Five months after accident, sour experience with insurance company leaves car owner wondering when vehicle will be fixed

It has been exactly five months since Joanna Foo May Po met with an accident in Petaling Jaya, Selangor.

As she tried to avoid a motorcyclist who suddenly entered into her lane, she slammed her brakes, hit the road divider and veered off the road, damaging her 2012 Volkswagen Golf. At that particular time, Foo believed that her radiator and undercarriage were damaged.

Little did she realise that her nightmare had only just begun. Despite sending her vehicle to a “super premier panel workshop” by her insurance company, Etiqa Insurance and Takaful, Foo is disappointed and frustrated as her episode remains unresolved.

“I had an accident on Jan 5. My car was towed to an Etiqa Super Premier Panel Workshop in Segambut,” said Foo, 35.

“From the beginning, we weren’t informed of the process and details of the claim. My policy includes a new spare part replacement coverage. On the list of repairs, it was stated I would have to pay a betterment fee.”

According to the General Insurance Association of Malaysia, betterment will apply if a new original part replaces a damaged component. The insurance company will require the car owner to bear the difference in costs as “the vehicle is in better shape than before the collision.”

“Nearly three months later, I was informed my car was ready to be collected via a photograph sent through WhatsApp. I noticed they had changed my front headlights. I don’t remember my headlights being damaged. Also, they were not part of the repair list,” said Foo.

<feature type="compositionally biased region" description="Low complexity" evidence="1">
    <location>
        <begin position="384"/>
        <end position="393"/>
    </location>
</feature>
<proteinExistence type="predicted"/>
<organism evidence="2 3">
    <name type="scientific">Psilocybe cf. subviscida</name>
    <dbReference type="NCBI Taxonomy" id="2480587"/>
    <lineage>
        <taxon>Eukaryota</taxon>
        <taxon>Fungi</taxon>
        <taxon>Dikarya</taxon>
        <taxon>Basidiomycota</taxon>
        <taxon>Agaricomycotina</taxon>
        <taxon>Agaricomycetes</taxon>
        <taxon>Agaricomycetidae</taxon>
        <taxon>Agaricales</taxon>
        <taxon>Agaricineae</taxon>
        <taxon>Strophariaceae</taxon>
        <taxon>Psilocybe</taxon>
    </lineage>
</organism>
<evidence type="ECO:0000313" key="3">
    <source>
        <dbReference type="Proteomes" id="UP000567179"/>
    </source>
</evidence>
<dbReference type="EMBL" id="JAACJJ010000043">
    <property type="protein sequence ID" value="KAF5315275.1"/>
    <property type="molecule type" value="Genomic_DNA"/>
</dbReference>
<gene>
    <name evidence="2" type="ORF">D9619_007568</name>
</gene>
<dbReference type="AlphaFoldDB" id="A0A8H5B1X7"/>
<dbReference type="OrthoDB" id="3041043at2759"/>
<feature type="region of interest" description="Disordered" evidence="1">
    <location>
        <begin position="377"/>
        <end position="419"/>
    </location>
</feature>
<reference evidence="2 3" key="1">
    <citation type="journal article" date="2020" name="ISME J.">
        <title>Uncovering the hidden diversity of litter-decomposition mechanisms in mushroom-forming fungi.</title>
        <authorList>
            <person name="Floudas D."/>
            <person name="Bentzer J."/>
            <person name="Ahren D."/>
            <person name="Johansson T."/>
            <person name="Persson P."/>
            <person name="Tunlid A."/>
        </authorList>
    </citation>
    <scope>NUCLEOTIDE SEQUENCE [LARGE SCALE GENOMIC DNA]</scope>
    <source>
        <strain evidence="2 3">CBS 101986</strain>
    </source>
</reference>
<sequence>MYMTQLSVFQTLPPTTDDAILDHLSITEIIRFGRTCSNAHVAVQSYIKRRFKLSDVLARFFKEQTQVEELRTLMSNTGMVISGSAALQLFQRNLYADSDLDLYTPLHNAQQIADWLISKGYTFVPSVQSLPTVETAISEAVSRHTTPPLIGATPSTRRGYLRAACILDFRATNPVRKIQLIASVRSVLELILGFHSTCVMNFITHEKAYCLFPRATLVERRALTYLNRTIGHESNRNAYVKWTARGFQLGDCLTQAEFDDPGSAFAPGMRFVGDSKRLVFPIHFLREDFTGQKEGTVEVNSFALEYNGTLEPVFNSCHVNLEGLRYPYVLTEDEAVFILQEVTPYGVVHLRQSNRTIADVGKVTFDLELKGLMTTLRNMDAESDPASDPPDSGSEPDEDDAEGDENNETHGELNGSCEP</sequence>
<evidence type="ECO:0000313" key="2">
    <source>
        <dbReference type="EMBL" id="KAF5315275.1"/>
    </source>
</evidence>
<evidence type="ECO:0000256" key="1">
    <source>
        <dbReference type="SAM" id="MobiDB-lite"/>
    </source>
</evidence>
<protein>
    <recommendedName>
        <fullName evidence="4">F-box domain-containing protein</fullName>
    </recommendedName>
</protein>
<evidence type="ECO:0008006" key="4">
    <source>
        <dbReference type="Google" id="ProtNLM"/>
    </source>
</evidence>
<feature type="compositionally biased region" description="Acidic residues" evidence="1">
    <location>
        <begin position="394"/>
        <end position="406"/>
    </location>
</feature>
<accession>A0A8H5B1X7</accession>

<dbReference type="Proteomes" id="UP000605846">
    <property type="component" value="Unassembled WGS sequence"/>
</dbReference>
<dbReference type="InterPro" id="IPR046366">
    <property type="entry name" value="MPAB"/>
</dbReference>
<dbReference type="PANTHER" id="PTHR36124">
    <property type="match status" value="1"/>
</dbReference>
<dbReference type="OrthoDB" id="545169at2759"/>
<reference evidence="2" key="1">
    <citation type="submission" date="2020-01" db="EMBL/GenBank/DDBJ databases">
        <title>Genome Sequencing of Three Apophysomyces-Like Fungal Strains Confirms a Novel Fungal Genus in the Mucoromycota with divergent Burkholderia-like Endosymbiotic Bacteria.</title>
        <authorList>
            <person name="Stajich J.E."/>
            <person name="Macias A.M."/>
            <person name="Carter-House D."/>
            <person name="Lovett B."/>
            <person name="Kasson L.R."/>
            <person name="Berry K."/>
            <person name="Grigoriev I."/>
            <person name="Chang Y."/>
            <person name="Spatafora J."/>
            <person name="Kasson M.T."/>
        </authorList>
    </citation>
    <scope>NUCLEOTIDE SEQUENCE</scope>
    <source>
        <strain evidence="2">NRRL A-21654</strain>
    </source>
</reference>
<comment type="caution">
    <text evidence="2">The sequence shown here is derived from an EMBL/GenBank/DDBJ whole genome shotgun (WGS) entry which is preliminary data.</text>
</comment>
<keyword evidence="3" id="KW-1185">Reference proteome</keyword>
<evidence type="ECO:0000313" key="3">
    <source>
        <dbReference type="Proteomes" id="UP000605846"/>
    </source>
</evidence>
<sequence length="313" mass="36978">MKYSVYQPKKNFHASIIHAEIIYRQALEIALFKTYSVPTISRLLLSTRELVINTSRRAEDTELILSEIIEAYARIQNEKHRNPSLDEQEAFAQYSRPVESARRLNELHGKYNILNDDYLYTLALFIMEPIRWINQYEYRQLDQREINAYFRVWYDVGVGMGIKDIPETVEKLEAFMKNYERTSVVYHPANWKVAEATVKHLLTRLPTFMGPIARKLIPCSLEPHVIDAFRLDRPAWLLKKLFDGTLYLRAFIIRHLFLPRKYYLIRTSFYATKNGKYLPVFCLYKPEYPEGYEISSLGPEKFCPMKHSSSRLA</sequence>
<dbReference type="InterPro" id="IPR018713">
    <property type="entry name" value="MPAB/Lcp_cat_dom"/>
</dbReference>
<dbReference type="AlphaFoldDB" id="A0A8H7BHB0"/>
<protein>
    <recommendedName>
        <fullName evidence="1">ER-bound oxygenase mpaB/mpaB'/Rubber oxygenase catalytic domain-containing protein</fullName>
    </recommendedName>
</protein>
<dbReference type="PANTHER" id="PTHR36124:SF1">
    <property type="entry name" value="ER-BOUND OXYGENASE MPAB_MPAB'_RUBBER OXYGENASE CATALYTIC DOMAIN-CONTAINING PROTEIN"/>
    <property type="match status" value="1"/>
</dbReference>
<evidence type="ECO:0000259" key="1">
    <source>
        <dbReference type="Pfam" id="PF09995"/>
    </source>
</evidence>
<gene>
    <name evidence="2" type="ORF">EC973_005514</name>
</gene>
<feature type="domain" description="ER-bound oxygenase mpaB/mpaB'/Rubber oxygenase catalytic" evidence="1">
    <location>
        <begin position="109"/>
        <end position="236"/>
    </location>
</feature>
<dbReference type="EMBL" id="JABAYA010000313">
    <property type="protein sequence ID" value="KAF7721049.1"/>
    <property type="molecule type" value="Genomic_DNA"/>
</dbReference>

She claimed there were other parts, including the gearbox transmission and mechatronic, which were replaced but were not on the repair list. She added original parts were not used to repair her vehicle.

Claiming she didn’t get “proper clarification” regarding the matter, Foo demanded that her car be towed to the official Volkswagen service centre in Glenmarie, Shah Alam.

Foo said she met a representative from the insurance company during a joint inspection, who told her that the insurance company would get a quotation from the car manufacturer to repair the car.

She was told the insurance company’s panel workshop would bear the cost.

Foo documented the meeting in an email, but Etiqa replied that repairs would be on the sum covered. She claimed this was against an agreement during the joint inspection.

Following a quote by Volkswagen which came to RM214,046.50, the insurance company allegedly told Foo her car was beyond economical repair and suggested writing it off.

While hoping for the matter to be resolved, Foo’s vehicle remained at the service centre in Shah Alam.

“I’m frustrated with this episode. I also somehow feel cheated. For starters, why were parts not on the repair list replaced? Why isn’t the information forthcoming?”

Foo said she has raised this matter repeatedly with Etiqa. Twentytwo13 reached out to Etiqa on May 27, but the company hasn’t responded.

Foo has also complained to Bank Negara Malaysia. She now wonders if other vehicle owners also suffer the same predicament.

“I just want the concerned parties to stick to their words and repair the car,” she said.

“All I’m looking for is justice. What happened to me is extremely unfair. This shouldn’t happen to anyone else,” she added.